A client has a file-level backup, where every relevant file of a critical webserver is synced to another webserver around 1am. This includes the /var/lib/mysql directory where the databases of that server are sitting.
They are shutting down mysql on the backup server, but NOT on the main server (!).
So they are dumping in the mysql files of that still-running mysqld and start mysqld on the backup-server as if that had just crashed mid operation.
Mysql would usually figure it out, but now there happens to be more activity around 1am so sometimes mysql refuses to start without the explicit innodb_force_recovery = 2 in my.cnf.

Is there any good way to tell a running mysql server to write everything to file right before the backup?

My client absolutely demands a file-level backup, so unfortunaterly something normal like mysqldump is not an option.

Put another way, if I knew my mysqld process where to SIGILL in a minute, how do I minimise the damage done to the database files, without shutting it down?
Im hoping for something along the lines of mysql -s innodb_flush_buffers_to_disk.

As Bill Karwin commented, mysql doesn't need to write everything to disk to produce valid files, InnoDB already writes in a way that makes every step valid. The problem arose when files got changed during copying. So I ended up making the Client put a small SSD into the server, then moved mysql onto there and copied locally first.
I also slimmed mysql down significantly.

This way the copy operation was sped up to the point where it is virtually atomic.

The chance of the copy getting corrupted is still not 0, but thats honestly what the Client deserves for their backup solution anyways.

  • I know this is stupid, but I'm not paying myself. I'm on damage controll here, not trying to find an actually good solution.
    – Redjard
    Nov 8, 2021 at 13:18
  • Yeah, it's called "shutdown".
    – Rick James
    Nov 8, 2021 at 19:21
  • On this server, systemctl stop mysqld is aliased to systemctl stop mysqld; fire Redjard
    – Redjard
    Nov 10, 2021 at 9:08

2 Answers 2


No, there is no way to ensure InnoDB flushes everything to disk, except by doing a clean shutdown of mysqld.

InnoDB has a few background threads that continue to modify pages in the tablespace, even if a global lock blocks out any query activity. These threads do asynchronous work like flushing modified pages to storage, purging the undo log, and merging the change buffer into indexes. This work can continue for hours even if all query activity is blocked.

If you run a simple filesystem backup while this work is in progress, there's a strong chance that the files would change during the filesystem backup, and the backup would not read an InnoDB tablespace file atomically. That is, the tablespace file would change in the time it takes to read from the start to the finish. Since the pages inside an InnoDB tablespace are full of pointers to other pages, this is likely going to result in a corrupted file.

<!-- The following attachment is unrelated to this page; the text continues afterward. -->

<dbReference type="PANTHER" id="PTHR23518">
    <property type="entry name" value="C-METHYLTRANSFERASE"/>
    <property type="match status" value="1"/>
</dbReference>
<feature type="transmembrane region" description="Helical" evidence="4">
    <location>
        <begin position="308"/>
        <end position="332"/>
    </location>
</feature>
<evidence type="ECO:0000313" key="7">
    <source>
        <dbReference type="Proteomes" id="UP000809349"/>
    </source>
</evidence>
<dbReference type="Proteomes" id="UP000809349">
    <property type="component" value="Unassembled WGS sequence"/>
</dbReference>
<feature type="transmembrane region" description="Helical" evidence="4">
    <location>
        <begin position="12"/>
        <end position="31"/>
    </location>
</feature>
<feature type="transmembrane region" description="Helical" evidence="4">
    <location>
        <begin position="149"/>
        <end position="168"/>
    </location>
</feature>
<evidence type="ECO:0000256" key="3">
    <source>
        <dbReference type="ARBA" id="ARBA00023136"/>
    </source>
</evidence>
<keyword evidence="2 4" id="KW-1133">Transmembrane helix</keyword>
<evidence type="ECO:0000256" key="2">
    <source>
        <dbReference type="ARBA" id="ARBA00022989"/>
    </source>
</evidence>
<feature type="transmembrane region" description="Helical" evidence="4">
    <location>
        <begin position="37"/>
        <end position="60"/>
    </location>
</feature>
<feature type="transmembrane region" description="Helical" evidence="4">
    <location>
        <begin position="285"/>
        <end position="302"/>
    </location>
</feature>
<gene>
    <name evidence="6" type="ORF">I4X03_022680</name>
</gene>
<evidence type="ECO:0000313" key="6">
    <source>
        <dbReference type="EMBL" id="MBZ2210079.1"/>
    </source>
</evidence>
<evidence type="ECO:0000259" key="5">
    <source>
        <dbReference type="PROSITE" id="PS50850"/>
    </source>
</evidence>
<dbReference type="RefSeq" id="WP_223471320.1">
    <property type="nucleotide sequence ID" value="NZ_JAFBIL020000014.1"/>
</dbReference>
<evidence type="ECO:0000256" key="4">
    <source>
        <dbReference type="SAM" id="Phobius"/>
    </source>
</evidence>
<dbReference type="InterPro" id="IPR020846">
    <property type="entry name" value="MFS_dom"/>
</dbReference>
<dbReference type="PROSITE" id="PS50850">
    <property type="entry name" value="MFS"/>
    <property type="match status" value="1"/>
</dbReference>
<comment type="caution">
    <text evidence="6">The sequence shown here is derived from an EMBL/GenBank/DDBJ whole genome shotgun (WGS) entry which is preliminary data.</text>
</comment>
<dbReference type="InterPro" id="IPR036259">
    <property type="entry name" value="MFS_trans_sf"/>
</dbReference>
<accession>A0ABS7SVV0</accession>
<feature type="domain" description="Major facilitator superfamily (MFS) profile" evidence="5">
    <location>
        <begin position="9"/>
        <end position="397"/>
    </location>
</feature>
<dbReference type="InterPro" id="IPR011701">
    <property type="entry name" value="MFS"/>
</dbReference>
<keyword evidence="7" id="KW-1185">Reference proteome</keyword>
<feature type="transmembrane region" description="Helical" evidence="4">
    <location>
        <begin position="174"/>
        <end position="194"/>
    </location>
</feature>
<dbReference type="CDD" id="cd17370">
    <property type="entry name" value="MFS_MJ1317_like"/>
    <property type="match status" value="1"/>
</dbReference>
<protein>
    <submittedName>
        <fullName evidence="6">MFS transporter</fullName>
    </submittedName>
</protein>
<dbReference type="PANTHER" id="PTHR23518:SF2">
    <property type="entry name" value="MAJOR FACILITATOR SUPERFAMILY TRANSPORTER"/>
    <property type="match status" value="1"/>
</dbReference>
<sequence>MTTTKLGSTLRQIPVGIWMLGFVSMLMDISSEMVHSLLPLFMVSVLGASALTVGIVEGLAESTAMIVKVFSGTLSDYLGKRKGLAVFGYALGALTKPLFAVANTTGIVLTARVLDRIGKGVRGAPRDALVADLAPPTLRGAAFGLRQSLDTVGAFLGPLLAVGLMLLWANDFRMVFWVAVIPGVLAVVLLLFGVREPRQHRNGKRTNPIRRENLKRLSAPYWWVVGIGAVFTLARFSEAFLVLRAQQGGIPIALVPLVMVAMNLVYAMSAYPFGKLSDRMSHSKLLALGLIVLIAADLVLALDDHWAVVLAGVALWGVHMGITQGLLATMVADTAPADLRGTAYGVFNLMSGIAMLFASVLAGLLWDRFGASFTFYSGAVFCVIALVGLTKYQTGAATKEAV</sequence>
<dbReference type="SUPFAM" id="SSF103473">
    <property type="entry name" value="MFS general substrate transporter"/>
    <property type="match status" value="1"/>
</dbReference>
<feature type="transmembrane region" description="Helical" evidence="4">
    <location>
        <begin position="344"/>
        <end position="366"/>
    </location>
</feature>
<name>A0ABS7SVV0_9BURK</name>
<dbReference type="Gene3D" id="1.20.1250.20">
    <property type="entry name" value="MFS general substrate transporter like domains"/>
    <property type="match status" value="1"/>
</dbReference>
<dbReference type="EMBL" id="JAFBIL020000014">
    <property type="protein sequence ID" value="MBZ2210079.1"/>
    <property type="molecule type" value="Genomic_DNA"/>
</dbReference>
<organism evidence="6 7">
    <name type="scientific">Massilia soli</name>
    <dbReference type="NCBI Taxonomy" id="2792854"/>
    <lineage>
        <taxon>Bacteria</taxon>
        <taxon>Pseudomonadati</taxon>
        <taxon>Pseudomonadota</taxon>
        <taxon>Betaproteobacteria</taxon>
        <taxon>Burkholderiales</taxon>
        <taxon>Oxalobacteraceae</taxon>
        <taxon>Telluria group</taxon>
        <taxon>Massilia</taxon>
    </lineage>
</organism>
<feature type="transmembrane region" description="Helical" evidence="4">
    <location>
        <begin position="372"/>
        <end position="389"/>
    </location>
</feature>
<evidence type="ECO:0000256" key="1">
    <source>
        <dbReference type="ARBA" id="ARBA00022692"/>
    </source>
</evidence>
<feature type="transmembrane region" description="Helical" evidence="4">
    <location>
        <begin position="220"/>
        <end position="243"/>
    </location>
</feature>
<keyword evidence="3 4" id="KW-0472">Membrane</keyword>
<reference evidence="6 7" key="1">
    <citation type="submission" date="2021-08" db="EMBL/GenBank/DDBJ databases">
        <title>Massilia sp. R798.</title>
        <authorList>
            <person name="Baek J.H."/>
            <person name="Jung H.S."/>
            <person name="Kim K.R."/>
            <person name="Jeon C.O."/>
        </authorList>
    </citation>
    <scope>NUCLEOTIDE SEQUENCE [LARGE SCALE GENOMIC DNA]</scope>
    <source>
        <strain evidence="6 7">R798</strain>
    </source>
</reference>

The only way to prevent this is to shut down mysqld.

This is why physical backup tools like Percona XtraBackup are very useful. While xtrabackup is copying the tablespace files, it is also progressively reading the InnoDB redo log (ib_logfile*) so it can merge those changes into the tablespaces, and won't miss any as the log wraps around. This is safe to do on a running MySQL Server.

So one solution would be to make a backup using xtrabackup before the filesystem backup runs. Then if you need to restore from that filesystem backup, use xtrabackup's copy, and overwrite the one in the datadir.

A better alternative to this would be to backup the filesystem using LVM snapshots, which are atomic. At least that way you don't get the risk of a race condition, so you should be able to do crash recovery on the InnoDB tablespaces and get a viable restore. But this is probably not acceptable to the client either, if they insist on simple filesystem copy commands.

  • Loss of the ChangeBuffer can be recovered from. (I don't know how much slower this is than with a clean shutdown.)
    – Rick James
    Nov 8, 2021 at 19:29

Plan A:

Have a Replica, do the shutdown on the replica. And do it some time before the rsync (file-level copy).

Plan B

Or set up LVM so you can snapshot the Primary server. You still need to do the shutdown, but it could be separately done an hour (say) before the rsync. Then the rsync is done against the "snapshot". (And be sure to drop the snapshot; otherwise, it grow unchecked in size.)

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